Many self-employed people face a higher tax bill from 2020 when the IR35 rule is extended to the private sector.
It will force thousands of contractors and freelancers to pay income tax, as well as National Insurance (NI) at the 12% rate, rather than a lower rate.
But many say the new rules will make firms too scared to employ them.
They reckon the rules will not just hit their job prospects, but their finances and the flexibility of their chosen careers will suffer too.
Melissa Holloway, a freelance medical copywriter and healthcare industry consultant, told the BBC: “It’s not about trying to cut down on tax. It’s about making more room to give back to the community and for your family.”
Confusing and woolly rules
Melissa has been freelance for four years and says she prefers it, as it allows her to spend more time volunteering in her community and running a small charity, as well as devoting more time to her three-year-old.
She added: “My husband and I eat dinner with our son most evenings, which wouldn’t be possible if I were working late and and travelling as much as I did as an employee.”
She warned that the new rules are “confusing and woolly” after discovering that two of her recent jobs would be regarded differently under HMRC’s Check Employment Status for Tax: “It said one was outside the intermediaries’ legislation and one was inside,” she reported.
Freelancer Iona Bain, founder of Young Money Blog & Agency said the proposed changes “scare me enormously”.
She said: “Those who benefit from fooling HMRC over their employment status are businesses trying to avoid National Insurance, not the majority of freelancers trying to make ends meet.
“But these rules mean many self-employed workers will be wrongly re-employed on higher taxes without any of the benefits that full-time employees enjoy.”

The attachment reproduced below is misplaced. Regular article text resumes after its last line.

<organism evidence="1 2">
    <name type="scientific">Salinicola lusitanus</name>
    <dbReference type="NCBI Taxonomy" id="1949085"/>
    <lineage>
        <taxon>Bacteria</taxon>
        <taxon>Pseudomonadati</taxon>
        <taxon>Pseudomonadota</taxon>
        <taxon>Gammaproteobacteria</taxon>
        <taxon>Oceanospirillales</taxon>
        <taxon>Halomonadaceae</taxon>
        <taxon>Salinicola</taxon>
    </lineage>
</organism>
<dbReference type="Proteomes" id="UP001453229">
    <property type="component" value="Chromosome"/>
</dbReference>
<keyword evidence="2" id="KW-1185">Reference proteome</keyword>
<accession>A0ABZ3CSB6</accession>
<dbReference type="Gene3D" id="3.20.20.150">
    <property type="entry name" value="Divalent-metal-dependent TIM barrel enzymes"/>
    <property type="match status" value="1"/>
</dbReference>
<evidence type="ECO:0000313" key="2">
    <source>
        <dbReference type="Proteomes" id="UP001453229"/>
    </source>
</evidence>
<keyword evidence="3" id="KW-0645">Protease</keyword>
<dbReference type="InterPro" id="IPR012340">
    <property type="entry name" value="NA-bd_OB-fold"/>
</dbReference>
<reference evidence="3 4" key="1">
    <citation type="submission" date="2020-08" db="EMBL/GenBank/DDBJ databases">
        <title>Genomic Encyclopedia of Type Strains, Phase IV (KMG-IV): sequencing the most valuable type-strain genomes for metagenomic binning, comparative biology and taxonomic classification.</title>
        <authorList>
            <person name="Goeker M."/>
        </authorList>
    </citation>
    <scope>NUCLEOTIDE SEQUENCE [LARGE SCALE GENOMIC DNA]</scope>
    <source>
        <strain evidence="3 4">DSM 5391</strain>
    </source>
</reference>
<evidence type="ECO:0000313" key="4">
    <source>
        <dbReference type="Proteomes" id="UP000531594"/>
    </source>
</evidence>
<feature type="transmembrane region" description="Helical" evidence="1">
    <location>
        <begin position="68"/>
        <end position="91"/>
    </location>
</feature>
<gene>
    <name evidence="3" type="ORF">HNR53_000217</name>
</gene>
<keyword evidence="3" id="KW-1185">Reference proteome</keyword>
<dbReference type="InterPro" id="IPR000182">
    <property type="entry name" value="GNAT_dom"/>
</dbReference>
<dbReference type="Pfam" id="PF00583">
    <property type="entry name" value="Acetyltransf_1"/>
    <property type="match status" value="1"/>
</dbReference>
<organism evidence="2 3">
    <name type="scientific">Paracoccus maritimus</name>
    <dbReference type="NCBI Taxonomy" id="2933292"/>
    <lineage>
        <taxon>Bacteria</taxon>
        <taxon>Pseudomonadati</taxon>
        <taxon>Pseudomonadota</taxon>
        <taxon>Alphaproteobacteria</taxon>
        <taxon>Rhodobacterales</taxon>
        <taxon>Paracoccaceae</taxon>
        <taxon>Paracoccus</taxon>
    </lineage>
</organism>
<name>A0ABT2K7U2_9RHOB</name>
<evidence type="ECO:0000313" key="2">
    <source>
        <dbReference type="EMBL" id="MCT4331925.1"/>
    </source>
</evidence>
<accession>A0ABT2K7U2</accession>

She said she has experienced many instances of employers wrongly classifying her for tax and pension purposes, costing her time and money. “That will be nothing compared to the confusion and complexity caused by these rule changes.”
Massive skill shortage
IT contractor Eddy Henry has calculated the new rules will cost him £1,162 a month. But he predicted that companies will panic and to avoid problems, will put all their contractors on IR35.
“The immediate hit will be massive, as every contractor I know will leave,” he said.
There is already a massive skill shortage in the UK IT industry and if he’s right, IR35 will make things worse.
That fear is echoed by IT recruiter Leigh Carrick-Moore, founder of e-Search Consulting. She warned: “Extending IR35 to the private sector is prohibitive to the encouragement of a flexible and highly-skilled workforce in the UK.
She predicted it could lead to the contract market drying up and move to other tech hubs, such as Amsterdam or Berlin.
Eddy Henry said politicians had to learn to understand how things worked in the IT sector. “Whoever is pushing this does not understand contractors, the value we add or the risks we take in employment.”
Iona Bain holds a similar view. “Politicians don’t know what it’s like to be self-employed. They don’t know what it’s like to chase up invoices, wonder if they’ll get paid this month or worry about having to make their own pension provisions,” she said.
“If they lived in our shoes for just a month or two, maybe they would get that IR35 is not just a financial but a psychological shadow, hanging over all of us.”
How will the new rules work?
For IR35 to apply, you have to work through your own company for another business.
If the way you work is similar to an employee of that business, you should pay income tax, and National Insurance at the 12% rate.
Up to now, many contractors in personal service companies have been paying less tax and NI. But from April 2020, larger businesses – such as banks – will take on responsibility for deciding which contractors will need to pay more tax and NI.
The rule change will not apply to the smallest 1.5 million businesses.